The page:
Waiting times to see preferred GPs in the bush are double those of Australia's city dwellers.
Analysis of new data from the Medicine in Australia, Balancing Employment and Life (MABEL) survey shows Australians living in rural areas waited an average of 6.0 days to see their preferred GP in 2013 compared to 3.1 days in metropolitan areas.
The Australian National University (ANU) National Centre for Geographic and Resource Analysis in Primary Health Care (GRAPHC) has made available interactive on-line maps for a range of data about GPs from the MABEL survey, which highlights issues such as regional differences in waiting times.
"Longer waiting times to see a GP are just one implication of the relative shortage of GPs in rural areas, and the MABEL data shown on the GRAPHC maps highlight many other differences like practice sizes and bulk billing rates," said Dr Ian McRae, health economist with the ANU Australian Primary Health Care Research Institute.
The issue is highlighted by data from New South Wales, where Northern Sydney patients were likely to see their GP within 1.5 days while patients in New England waited an average of 13.8 days, the worst performing region nationally.
Other states are seeing similar issues, including a difference of 9.7 days between the best and worst performing regions of Victoria, 7.3 days in Queensland and 6.4 days in South Australia.
Through HealthLandscape Australia, the interactive on-line mapping tool from GRAPHC at ANU, all Australians can now access six years of GP survey data providing insights into the diversity of primary health care in Australia.
This is the first time the data has been made freely available to the public.
Data includes wait time for preferred GP, wait time for any GP, patients per week, consultation time, GP demographics, percentage bulk billed and standard consultation fees.
Mapping tools help users visualise and compare health and demographic information, view trends over time, integrate their own data and share maps.
Using the new data, HealthLandscape Australia also reveals the increasing burden placed on rural GPs to provide after-hours services.
In 2013 rural GPs were more than twice as likely to work on call compared to their city counterparts – an average of 57 per cent compared to 24 per cent.
Since 2008, on-call participation has notably dropped, down 44.7 per cent in the metropolitan areas but only down 22.6 per cent in rural regions.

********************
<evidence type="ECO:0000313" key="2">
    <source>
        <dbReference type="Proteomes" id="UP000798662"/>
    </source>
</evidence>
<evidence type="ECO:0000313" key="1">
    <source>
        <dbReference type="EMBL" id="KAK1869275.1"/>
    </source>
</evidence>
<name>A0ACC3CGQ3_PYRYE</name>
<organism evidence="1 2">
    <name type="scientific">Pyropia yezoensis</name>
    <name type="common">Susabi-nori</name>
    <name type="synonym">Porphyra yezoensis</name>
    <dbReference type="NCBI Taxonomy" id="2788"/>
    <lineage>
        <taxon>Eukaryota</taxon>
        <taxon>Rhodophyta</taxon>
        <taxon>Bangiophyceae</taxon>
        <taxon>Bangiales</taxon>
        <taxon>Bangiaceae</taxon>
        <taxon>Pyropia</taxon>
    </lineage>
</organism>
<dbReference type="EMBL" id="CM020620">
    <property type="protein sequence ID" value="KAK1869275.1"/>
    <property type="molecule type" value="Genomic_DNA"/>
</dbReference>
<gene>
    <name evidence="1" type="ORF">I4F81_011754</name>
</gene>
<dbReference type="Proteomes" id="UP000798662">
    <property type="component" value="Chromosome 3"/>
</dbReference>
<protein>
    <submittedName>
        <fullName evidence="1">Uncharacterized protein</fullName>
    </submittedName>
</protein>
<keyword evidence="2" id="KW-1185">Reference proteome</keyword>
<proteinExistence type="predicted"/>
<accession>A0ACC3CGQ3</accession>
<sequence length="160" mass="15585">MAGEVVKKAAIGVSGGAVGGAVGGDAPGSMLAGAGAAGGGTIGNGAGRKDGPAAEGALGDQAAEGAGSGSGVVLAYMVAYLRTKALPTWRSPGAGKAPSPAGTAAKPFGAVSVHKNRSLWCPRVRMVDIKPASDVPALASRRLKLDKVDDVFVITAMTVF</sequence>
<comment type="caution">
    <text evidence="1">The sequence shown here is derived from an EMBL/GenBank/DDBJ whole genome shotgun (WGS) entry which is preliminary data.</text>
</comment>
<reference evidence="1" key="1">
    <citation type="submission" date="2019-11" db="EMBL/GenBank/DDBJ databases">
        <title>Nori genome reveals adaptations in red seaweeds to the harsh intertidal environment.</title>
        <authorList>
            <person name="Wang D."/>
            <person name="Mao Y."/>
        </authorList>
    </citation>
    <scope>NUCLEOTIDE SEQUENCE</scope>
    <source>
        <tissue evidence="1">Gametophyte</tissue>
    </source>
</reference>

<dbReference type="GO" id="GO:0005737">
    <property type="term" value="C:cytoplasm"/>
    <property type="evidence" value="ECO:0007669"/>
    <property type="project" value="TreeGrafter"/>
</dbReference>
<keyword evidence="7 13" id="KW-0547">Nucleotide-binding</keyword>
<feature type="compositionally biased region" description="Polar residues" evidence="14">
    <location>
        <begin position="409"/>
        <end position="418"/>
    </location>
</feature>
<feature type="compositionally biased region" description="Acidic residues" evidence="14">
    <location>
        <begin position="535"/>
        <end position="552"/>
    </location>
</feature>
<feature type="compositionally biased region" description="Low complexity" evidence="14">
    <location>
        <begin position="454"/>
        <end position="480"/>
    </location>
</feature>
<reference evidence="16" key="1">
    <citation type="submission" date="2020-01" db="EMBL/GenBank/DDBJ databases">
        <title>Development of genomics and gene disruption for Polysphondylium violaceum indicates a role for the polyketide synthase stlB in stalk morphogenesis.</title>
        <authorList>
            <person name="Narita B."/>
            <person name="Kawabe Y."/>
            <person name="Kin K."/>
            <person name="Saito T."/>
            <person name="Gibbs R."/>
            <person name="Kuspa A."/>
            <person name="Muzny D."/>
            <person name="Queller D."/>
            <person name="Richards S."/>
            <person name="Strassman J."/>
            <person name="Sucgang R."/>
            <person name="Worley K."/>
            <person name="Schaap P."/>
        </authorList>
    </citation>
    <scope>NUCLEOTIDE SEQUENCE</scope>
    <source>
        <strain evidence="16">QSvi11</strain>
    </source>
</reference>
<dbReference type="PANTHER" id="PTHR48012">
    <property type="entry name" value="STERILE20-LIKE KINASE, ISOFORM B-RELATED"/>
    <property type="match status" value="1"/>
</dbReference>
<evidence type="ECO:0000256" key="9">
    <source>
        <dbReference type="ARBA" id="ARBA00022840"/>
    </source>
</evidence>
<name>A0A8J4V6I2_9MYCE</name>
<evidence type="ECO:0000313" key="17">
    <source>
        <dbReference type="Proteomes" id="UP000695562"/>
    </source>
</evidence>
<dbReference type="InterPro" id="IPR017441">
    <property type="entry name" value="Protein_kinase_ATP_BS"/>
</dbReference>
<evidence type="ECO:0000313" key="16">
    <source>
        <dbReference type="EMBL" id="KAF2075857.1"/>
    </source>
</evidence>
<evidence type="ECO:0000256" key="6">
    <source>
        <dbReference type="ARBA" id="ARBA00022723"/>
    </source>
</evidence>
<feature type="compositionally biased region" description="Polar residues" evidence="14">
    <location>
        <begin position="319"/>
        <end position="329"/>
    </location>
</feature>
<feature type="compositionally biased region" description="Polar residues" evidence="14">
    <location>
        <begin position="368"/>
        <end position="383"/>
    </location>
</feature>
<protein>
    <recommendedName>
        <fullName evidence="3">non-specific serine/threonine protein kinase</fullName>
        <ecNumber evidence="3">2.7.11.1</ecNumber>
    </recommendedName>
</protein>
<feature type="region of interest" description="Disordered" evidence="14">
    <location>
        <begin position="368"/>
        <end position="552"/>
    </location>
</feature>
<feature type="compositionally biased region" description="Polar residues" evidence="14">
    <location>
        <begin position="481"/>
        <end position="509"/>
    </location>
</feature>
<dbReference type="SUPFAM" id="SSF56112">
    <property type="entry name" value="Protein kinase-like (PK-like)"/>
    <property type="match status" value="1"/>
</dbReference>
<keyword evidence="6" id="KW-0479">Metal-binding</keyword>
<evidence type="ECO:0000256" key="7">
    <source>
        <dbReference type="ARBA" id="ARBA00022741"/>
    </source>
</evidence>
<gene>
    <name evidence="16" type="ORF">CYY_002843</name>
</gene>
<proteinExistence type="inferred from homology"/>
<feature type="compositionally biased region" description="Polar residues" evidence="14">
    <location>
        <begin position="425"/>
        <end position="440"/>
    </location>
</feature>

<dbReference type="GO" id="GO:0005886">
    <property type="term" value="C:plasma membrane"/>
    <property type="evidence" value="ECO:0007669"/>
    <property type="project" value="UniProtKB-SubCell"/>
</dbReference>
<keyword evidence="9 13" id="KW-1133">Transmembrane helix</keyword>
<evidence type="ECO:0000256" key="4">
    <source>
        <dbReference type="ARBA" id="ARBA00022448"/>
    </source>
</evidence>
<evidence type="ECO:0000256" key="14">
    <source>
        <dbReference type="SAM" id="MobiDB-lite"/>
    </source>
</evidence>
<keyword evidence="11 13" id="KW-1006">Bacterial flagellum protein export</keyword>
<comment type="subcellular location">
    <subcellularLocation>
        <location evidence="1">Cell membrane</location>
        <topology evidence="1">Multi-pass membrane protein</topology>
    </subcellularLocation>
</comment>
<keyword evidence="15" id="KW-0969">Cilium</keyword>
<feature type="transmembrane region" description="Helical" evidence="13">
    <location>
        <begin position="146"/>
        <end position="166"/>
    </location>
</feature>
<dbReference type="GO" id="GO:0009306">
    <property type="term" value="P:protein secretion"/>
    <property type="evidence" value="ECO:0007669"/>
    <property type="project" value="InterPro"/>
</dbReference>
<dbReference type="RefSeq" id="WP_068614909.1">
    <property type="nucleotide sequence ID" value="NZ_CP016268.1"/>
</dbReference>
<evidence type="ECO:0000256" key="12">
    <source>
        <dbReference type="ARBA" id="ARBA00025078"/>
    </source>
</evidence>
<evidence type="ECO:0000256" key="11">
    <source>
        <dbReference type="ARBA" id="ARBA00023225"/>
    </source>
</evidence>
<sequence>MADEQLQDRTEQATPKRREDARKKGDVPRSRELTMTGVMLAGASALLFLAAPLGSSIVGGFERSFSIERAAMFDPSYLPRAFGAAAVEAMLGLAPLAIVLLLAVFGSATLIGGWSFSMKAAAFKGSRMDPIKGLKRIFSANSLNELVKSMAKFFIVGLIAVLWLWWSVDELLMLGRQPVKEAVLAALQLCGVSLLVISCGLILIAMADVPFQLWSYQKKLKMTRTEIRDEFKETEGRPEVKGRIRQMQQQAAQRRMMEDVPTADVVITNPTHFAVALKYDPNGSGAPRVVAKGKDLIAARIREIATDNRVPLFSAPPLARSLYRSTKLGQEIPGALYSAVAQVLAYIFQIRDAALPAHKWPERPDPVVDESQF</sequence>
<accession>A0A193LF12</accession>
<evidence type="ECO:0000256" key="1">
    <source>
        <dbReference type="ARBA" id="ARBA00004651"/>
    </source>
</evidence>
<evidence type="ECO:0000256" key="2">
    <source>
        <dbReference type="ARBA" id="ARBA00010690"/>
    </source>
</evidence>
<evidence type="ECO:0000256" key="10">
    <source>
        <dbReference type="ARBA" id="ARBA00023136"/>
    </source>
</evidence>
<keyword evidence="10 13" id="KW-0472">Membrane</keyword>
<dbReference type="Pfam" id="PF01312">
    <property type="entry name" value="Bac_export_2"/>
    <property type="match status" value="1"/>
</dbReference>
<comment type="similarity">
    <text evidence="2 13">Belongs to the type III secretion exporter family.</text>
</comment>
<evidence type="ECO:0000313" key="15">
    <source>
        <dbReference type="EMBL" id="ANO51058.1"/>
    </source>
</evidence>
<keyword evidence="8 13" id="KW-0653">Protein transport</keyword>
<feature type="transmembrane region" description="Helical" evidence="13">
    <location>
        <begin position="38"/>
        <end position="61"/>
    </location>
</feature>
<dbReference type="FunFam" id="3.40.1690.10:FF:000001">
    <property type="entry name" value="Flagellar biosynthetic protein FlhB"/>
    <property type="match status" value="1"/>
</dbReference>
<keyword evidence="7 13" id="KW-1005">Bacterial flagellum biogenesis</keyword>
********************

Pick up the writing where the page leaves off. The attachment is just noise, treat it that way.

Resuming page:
"Rural practice is both a rewarding and challenging experience for GPs," said Dr Mathew McGrail, lead researcher for Rural Workforce Supply and Distribution with MABEL, a survey of Australian doctors which has now been running for seven years and is conducted by the University of Melbourne and Monash University.
"Rural doctors generally work longer hours, are notably more likely to undertake on-call work, and have more difficulty getting time-off compared to urban GPs."
Paul Konings, spatial scientists with GRAPHC at the ANU, said the data was important for all Australians to better understand primary health care needs.
"Visualising the data on a map allows us to see where regional variation lies," Mr Konings said.
"Combining this with demographic or socio-economic information then enables us to understand which groups are most at risk and why. This is particularly important when it comes to Australia's healthcare."
Dr McGrail said the work of GRAPHC to map the GP workforce and MABEL to collect unique and up to date data on the workforce enables better health workforce planning for the future.
"MABEL continues to seek improved understanding of the decisions of doctors which contribute to their decisions on where to work and how to work," he said.
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For more information on GRAPHC please visit graphc.aphcri.anu.edu.au
For more information on MABEL please visit mabel.org.au